100>ns /ne≧ 0.8, preferably 50>ns /ne≧ 0.8, and

ne≧ 600, preferably ne> 900

wherein ne and ns stand for the viscosities, in terms of poise, of the aliphatic polyester resin and the gelatinized starch, respectively, at the extrusion temperature. The above conditions can be achieved by suitably selecting the kind and/or the molecular weight of the aliphatic polyester resin and/or by suitably selecting the water content of the gelatinized starch. As described previously, ungelatinized starch may be fed as such to an extruder since gelatinization thereof occurs before extrusion through the die.

The plastic material of this invention is capable of being consumed by microorganisms in an environment suitable for the growth of the microorganisms to cause reduction of the weight and volume of the plastic material with time. Thus, the plastic material may be used as daily necessaries such as disposable packages in the form of a case, a bottle or the like receptacle, as agricultural materials such as a green house construction film, a soil cover sheet, a nursery pot, a fertilizer bag or a pesticidal carrier, as a leisure goods such as a bag, a packing material for fishing equipments and as a material for drug delivery systems.

The following examples will further illustrate the present invention. Percentages are by weight.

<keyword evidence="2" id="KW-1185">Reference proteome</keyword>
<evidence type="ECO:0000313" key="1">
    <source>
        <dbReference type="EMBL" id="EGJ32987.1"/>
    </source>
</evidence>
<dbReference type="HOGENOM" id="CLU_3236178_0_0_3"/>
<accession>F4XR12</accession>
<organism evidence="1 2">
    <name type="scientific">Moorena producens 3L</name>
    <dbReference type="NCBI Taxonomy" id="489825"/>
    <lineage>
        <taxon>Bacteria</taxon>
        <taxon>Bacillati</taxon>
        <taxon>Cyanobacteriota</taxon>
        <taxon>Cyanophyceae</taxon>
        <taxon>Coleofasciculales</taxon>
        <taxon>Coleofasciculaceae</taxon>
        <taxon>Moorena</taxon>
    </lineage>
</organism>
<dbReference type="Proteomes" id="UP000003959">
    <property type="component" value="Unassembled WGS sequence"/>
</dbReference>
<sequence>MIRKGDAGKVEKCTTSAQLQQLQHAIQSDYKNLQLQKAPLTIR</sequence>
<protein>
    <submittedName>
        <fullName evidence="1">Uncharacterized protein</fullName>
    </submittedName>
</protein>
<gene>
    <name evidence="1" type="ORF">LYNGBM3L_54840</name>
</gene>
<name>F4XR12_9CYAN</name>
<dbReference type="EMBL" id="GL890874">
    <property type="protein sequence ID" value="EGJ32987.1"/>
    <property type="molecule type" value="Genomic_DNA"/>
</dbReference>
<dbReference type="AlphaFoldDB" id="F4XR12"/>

Preparation of Plastic Materials Example 1

Granular cornstarch (9217 g) having a water content of 13.2% was placed into a kneader, over which were sprayed 783 g of water. The total water content is 25% based on the weight of the starch on dry basis. After the contents in the kneader had been kneaded for about 1 hour, 2000 g of polycaprolactone (PCL) were added and the mixture was kneaded for about 30 minutes. The resulting mixture was charged into a hopper of a biaxial extruder and extruded through a T-die at a feed rate of 10 kg/hour, a screw revolution speed of 100 rpm and a barrel temperature gradient of 30-80-95 C. to obtain a uniform film free of air bubbles. The ne and ns values measured at 95 C. with a flow tester (orifice diameter: 1 mm) are found to be 113,000 poises and 1,600,000 poises, respectively, so that ns /ne is 14.2.